Shuji Nakamura
Engineer, Nobel Prize in Physics
Born in:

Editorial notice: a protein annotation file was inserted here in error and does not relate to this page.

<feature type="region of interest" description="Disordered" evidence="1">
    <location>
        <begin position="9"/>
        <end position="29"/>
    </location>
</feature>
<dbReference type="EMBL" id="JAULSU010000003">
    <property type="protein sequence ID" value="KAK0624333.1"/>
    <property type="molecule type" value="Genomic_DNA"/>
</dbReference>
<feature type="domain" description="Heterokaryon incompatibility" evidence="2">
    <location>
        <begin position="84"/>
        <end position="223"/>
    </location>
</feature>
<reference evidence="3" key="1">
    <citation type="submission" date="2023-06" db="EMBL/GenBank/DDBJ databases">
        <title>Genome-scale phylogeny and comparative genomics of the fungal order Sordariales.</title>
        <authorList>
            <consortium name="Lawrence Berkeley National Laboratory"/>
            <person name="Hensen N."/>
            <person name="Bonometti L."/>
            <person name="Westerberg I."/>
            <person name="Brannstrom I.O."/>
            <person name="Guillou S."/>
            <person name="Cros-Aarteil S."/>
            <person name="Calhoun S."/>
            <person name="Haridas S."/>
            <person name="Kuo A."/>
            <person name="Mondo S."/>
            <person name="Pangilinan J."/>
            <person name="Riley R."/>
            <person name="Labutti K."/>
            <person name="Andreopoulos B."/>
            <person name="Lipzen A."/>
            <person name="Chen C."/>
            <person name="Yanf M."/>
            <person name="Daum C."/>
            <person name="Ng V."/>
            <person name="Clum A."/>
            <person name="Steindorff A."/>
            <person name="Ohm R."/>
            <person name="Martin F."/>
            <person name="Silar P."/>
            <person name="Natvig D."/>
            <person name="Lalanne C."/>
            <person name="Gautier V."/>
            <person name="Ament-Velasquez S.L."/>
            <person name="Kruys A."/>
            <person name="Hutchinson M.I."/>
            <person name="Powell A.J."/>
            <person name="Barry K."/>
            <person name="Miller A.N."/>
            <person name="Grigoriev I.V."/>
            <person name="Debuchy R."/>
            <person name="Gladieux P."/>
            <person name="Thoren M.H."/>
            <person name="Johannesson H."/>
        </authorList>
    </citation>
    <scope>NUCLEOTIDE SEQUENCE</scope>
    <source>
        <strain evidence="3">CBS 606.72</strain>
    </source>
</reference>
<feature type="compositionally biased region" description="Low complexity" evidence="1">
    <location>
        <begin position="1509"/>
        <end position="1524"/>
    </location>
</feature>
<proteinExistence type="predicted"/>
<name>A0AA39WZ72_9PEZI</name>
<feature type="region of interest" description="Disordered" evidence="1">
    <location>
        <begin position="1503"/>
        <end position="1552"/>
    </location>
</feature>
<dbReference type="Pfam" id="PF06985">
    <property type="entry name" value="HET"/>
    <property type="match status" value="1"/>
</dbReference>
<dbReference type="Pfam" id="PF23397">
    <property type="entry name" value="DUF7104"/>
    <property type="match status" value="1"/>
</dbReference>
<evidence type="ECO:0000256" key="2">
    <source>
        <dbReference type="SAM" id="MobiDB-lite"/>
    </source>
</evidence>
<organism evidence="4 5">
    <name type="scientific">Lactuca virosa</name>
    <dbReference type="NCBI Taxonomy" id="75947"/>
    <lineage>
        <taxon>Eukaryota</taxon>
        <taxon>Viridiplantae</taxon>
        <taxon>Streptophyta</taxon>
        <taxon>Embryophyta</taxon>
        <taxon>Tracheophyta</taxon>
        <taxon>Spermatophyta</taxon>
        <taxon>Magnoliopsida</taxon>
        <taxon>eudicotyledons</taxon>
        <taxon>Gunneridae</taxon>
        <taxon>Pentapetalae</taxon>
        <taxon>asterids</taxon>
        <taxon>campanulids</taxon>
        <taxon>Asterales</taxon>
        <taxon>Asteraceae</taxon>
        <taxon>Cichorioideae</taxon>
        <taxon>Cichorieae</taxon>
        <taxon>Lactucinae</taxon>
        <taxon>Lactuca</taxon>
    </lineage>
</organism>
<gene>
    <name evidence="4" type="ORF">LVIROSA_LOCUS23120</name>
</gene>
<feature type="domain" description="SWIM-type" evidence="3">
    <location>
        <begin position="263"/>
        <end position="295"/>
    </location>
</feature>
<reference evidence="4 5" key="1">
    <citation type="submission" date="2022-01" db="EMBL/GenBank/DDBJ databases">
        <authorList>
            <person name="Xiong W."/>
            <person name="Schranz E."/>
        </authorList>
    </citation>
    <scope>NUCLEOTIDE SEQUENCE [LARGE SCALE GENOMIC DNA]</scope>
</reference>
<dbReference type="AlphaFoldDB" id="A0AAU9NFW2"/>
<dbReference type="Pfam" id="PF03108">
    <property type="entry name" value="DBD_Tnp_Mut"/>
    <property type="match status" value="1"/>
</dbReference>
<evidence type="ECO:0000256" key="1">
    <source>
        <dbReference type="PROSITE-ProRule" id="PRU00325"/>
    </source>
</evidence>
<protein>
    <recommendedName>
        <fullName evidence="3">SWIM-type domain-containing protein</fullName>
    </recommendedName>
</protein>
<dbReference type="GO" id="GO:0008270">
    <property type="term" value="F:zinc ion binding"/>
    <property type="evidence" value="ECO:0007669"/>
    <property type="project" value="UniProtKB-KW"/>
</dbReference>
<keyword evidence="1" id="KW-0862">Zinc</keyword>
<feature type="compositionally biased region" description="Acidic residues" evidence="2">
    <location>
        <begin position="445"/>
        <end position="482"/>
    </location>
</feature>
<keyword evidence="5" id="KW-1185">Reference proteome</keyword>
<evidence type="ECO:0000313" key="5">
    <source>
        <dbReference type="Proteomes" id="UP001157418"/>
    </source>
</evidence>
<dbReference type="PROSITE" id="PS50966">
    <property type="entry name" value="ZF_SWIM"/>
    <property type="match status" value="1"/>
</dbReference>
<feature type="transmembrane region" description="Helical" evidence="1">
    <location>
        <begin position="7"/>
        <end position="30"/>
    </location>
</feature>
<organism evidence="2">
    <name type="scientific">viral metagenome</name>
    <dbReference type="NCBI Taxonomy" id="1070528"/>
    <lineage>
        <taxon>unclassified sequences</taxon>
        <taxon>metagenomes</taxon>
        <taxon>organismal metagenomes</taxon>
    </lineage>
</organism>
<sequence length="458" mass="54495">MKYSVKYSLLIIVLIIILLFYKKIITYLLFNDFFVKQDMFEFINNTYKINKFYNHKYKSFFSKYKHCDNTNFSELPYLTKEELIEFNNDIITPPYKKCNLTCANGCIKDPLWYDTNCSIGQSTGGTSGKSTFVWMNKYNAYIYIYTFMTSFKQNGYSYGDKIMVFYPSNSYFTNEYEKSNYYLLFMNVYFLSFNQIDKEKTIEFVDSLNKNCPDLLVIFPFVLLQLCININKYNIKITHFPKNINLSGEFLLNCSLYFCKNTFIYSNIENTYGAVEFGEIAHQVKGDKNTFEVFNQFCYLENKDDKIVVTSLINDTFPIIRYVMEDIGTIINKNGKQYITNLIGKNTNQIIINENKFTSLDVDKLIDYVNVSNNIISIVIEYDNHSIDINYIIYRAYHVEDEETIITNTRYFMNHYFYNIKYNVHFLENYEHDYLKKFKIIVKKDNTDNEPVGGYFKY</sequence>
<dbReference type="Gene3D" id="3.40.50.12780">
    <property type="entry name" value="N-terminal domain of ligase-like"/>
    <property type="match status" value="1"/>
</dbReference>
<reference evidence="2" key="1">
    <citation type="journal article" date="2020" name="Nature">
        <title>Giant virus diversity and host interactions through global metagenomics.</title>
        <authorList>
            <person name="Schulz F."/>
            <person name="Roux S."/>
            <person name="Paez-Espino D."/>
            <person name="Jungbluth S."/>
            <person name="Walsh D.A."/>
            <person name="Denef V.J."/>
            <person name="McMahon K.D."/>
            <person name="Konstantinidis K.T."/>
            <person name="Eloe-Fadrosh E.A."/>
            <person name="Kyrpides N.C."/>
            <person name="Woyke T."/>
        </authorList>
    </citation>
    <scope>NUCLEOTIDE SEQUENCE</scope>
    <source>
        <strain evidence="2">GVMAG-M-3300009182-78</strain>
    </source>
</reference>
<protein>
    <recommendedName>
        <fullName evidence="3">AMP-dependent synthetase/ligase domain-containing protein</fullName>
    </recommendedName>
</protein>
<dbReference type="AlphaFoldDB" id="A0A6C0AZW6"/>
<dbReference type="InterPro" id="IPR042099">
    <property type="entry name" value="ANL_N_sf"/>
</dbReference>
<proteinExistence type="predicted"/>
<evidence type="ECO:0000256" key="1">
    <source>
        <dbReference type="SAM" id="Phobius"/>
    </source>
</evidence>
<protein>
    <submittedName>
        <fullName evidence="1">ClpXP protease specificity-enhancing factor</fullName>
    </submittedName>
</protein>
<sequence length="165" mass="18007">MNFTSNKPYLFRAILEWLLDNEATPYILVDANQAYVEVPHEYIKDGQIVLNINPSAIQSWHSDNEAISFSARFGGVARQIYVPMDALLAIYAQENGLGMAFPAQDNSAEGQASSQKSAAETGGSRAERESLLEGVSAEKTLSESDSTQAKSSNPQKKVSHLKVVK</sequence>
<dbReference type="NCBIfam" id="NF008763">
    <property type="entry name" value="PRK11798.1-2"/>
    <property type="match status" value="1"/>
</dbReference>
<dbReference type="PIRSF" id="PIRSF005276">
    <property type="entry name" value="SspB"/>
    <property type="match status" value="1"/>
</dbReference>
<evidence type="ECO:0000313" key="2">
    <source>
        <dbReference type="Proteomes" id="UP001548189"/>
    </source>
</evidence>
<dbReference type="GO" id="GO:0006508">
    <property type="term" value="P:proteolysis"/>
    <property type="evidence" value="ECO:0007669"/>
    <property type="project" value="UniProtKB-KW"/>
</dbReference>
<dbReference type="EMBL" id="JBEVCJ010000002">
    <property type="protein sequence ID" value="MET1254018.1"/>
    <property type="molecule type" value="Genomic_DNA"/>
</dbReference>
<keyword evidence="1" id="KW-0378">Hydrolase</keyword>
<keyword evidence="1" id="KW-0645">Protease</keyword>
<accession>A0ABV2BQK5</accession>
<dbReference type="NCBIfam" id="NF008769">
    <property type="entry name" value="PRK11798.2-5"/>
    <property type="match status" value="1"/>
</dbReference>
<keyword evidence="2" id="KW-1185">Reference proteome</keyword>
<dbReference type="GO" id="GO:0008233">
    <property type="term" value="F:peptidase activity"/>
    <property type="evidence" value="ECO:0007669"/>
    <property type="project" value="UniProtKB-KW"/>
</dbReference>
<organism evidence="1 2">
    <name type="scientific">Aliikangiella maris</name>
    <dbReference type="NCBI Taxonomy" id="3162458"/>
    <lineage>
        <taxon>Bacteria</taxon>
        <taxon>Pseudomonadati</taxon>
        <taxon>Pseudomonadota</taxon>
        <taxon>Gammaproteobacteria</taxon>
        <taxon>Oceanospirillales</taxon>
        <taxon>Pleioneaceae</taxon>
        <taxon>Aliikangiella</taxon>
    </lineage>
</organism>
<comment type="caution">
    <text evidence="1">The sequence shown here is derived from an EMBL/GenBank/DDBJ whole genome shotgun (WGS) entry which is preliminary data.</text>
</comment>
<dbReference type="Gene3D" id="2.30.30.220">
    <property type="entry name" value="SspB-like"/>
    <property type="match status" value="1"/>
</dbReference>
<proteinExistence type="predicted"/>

Shortly after immigrating to the U.S. in 1999, Nakamura told "Scientific American" magazine, "I want to achieve the American dream, that's why I came here. I couldn't achieve the American dream in Japan. Here, I can start a venture company in five or 10 years if I could invent a new device." Nakamura, who is widely recognized as the father of modern day LED (light-emitting diode) lighting, won the 2014 Nobel Prize in Physics for the invention of efficient blue LEDs, which he first developed in Japan. The Nobel Committee cited the discovery as a new, more efficient, and environmentally friendly way "to illuminate the world" while improving "the quality of life for over 1.5 billion people around the world who lack access to electricity." Nakamura, an engineering professor at the University of California-Santa Barbara and research director for its Solid State Lighting & Energy Electronics Center, has won numerous prestigious awards for his body of work, which includes more than 200 US patents and 500 academic papers. In 2008, he co-founded Soraa, a California-based developer and manufacturer of LEDs. Updated July 2018